Peter Molyneux has been a leading personality in the British games industry since he first appeared on the scene more than 10 years ago.
With his perfectionist bent, Mr Molyneux has been called the Stanley Kubrick of computer game design.
Fable: Molyneux game expected this year
He is best known for creating a whole new genre of games, called God sims, where players control everything that happens.
The first one of these came in the late 1980s with Populous, a game that put the player in the unique position of being responsible for an entire people's welfare.
"The fascinating thing about these games is that you decide what is right and wrong," he told BBC News Online.
"Some people will try to be as nice as possible and some people will be as nasty as possible."
Populous went on to sell about four million copies, turning Mr Molyneux and his company Bullfrog, into hot property.
He went on to produce eight consecutive number one hit games, before eventually selling Bullfrog to the games giant Electronic Arts for $40m.
He left Bullfrog shortly afterwards as he wanted his independence.
He was courted by the like of Sega and Nintendo, with one games publisher reportedly offering him a Porsche just for meeting with the company.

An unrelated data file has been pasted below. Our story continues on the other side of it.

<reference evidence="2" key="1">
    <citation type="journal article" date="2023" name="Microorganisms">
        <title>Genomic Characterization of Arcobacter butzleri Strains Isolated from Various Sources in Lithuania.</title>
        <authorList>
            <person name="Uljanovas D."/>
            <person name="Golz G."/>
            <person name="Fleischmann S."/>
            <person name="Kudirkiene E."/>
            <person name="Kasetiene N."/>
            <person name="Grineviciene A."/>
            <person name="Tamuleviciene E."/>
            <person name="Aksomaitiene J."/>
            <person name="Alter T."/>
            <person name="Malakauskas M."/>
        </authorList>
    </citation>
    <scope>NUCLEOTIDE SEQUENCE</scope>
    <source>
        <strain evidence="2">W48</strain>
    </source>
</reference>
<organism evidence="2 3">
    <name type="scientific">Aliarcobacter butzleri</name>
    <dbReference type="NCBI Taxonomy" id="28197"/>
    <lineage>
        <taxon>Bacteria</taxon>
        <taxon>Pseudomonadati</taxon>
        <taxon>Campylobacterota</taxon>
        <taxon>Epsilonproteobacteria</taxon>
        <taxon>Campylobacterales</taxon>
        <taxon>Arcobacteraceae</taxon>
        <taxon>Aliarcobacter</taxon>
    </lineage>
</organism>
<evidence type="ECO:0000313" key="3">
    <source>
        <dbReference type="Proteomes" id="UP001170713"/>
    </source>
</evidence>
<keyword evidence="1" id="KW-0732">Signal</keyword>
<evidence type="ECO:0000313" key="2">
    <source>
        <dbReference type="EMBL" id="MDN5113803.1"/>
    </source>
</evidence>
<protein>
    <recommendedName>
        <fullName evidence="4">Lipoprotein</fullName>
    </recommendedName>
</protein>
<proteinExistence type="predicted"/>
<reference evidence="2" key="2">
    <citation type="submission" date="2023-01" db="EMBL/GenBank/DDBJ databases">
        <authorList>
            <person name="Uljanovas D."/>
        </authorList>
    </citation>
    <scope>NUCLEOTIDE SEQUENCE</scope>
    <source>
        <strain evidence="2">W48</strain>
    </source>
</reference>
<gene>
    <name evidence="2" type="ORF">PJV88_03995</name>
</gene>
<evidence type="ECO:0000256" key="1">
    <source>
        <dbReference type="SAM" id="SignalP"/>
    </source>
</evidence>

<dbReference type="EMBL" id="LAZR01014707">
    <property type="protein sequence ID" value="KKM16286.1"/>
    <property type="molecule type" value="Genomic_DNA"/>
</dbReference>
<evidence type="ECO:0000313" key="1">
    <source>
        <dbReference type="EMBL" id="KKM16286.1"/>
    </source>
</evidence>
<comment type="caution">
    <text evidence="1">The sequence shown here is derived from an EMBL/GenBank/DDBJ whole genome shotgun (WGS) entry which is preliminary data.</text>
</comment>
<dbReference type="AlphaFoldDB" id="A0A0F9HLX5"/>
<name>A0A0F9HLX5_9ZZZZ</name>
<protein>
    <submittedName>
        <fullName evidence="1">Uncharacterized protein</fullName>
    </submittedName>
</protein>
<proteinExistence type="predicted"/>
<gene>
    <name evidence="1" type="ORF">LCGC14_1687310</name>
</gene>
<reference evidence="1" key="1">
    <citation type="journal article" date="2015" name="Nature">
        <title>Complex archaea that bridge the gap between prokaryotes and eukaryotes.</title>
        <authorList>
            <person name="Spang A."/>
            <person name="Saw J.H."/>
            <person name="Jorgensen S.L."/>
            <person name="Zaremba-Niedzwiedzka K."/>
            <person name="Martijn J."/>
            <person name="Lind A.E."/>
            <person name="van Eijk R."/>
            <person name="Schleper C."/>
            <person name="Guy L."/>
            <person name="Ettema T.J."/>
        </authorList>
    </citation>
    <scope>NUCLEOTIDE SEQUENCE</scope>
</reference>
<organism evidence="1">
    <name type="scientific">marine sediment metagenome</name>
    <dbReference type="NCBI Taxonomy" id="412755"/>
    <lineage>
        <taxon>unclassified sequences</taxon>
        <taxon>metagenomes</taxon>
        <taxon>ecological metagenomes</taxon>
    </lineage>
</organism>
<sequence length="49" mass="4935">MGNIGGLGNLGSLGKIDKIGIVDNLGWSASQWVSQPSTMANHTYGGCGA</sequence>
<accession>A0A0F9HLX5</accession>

Instead, he created Lionhead Studios in 1999 and set about fostering a network of small game development companies.
Among the projects currently on the go are Fable, a role-playing fantasy title for the Xbox, and The Movies, where you run a Hollywood studio.
Pizza and Coke
Over the past few years, he has seen the games industry come out of the bedroom and into the mainstream.
"When I first started in the games industry decades ago, it was all geeks and nerds, who had long hair, ate pizza and drank Coke," he said.
Run your own Hollywood studio
"Now everybody plays computer games. It is a truly global phenomenon."
Mr Molyneux unashamedly admits that he is a geek, owning all three game consoles and currently spending hours enthralled with the strategy game Command and Conquer: Generals.
He is also the oldest person where he works, but has lost none of the enthusiasm for gaming.
"You have to bear in mind that the stuff you are making needs to entertain and excite people," said Mr Molyneux.
"You constantly have to invent stuff that doesn't already exist."
You can hear more from Peter Molyneux on the BBC World Service programme, Go Digital.